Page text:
June 13, 2013 | by Peter Rosenstein
To heckle, or not to heckle?
Ellen Sturtz, GetEqual, gay news, Washington Blade

Ellen Sturtz proceeded to heckle Michelle Obama at a DNC fundraiser. (Washington Blade file photo by Michael Key)

The issue of LGBT rights got lost in the story last week of Michelle Obama being heckled, which unfortunately turned into a charge of racism by some. We must be cognizant of those sensitivities even when the person heckled lives the life, earned by her accomplishments and marriage, of one of the most elite and entitled persons in the world.

The fight for our civil and human rights must proceed intelligently. We fight because 40 percent of homeless youth are LGBT; millions of LGBT citizens still don’t have the right to marry; millions are at risk of losing their jobs; and although “Don’t Ask, Don’t Tell” has been repealed, gay and lesbian service members still don’t have full and equal rights.

We need to use every tool available to us. That includes lobbying Congress, making our case to the American people and stirring the pot when need be. We must donate to candidates that support us, work on their campaigns and be a part of changing Congress. But the fight will also include civil disobedience. Sit-ins in the office of Speaker John Boehner (R-Ohio); chaining people to the White House gate; or other acts that will attract the attention of the people who can make a difference in our lives.

In the discussion of heckling, the right to work issue got lost. What also got lost was Barack Obama’s 2008 promise to the LGBT community that he would work to protect them from workplace discrimination. His promise to sign an executive order providing workplace protections by federal contractors and to help pass the Employment Non-Discrimination Act (ENDA), ending workplace discrimination by all employers. People believed him, donated to his campaign, worked and voted for him.

Five years later, the promise that can be fulfilled with his signature hasn’t been. He has supported ENDA legislation but that is something he can’t do alone and the LGBT community hasn’t been able to generate the support in Congress to pass it.

In 2012, LGBT donors and fundraisers for the president and DNC were told “wait until after the election” for him to sign the Executive Order. We raised money and waited. We are still waiting while being asked to give “till it hurts” for the next election cycle. ENDA was introduced in the Senate without all Democrats co-sponsoring and no bill has been introduced in the House. LGBT Americans across the nation often still face staying in the closet or potentially losing their jobs.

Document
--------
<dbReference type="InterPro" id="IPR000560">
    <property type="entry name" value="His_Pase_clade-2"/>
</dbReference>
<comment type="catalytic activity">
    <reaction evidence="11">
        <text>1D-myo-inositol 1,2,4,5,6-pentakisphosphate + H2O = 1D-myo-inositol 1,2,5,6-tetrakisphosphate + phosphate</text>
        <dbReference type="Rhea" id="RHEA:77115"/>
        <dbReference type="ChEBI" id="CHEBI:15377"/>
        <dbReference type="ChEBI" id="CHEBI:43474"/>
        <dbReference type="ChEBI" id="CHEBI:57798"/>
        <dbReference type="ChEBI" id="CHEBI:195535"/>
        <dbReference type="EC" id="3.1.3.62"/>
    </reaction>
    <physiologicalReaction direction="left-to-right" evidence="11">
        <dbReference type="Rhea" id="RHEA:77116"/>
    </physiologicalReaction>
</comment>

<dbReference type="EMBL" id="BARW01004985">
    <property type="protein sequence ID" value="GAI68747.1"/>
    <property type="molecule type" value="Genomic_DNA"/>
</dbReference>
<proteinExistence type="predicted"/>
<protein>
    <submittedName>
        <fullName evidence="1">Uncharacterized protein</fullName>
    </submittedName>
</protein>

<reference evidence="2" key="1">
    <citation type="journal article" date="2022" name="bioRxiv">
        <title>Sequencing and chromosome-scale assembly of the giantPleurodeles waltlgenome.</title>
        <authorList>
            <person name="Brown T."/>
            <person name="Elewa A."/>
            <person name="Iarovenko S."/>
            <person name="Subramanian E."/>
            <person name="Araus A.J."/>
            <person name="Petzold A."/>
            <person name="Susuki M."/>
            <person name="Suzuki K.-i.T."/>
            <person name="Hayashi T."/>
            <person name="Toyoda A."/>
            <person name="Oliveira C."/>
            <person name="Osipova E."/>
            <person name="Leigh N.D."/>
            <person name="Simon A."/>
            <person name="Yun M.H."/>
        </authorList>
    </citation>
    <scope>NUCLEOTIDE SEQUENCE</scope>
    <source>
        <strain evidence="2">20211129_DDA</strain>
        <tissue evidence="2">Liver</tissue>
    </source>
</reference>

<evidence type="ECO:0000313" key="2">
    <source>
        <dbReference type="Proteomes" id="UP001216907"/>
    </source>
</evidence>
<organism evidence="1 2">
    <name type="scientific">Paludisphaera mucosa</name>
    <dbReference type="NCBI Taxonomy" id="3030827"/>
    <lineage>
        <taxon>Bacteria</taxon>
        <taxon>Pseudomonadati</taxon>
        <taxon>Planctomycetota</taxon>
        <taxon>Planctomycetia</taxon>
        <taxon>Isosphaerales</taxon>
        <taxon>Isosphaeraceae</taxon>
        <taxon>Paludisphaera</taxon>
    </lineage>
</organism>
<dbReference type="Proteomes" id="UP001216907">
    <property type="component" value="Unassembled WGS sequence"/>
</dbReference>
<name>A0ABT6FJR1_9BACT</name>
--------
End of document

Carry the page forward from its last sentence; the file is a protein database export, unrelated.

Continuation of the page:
So the frustration of those in GetEqual, like heckler Ellen Sturtz, is real. Like those in ACT UP who fought for a response to the HIV/AIDS crisis, they believe there is still a place for civil disruption of the status quo. While not a fan of heckling I was surprised when heckling the first lady blew up into an international story.

A Michelle Obama fan, I respect and thank her for taking up the cause of children. There is nothing more important than ensuring healthy and educated future generations. Two columns particularly disturbed me. Anna Holmes in Time wrote, “Anyone who has been paying attention would have recognized in Sturtz’s outburst a petulance and sense of entitlement that echoes some of the screechiest, bigoted and most resentful critics of the President himself, who have spent the past 6 years questioning Mr. Obama’s and by extension black Americans’ legitimacy to lead, have an opinion, or even exist. (Remember Joe Wilson?)”. Might Holmes reconsider after learning that not only did Sturtz support the president but contributed to his campaign?

Anthea Butler, who teaches a class at the University of Pennsylvania every two years on Martin Luther King Jr. and Malcolm X wrote, “Challenging the wife of the president you hope will sign the bill seems an odd way to effect real change for the LGBT community. Challenge the president, not his wife.” This comment appears to denigrate the first lady, who is both brilliant and involved in the politics of the nation.

While we must respect the feelings and sensitivities of all, we can and must use every tool in our arsenal to secure full civil and human rights for ourselves and future generations of LGBT Americans and their families.

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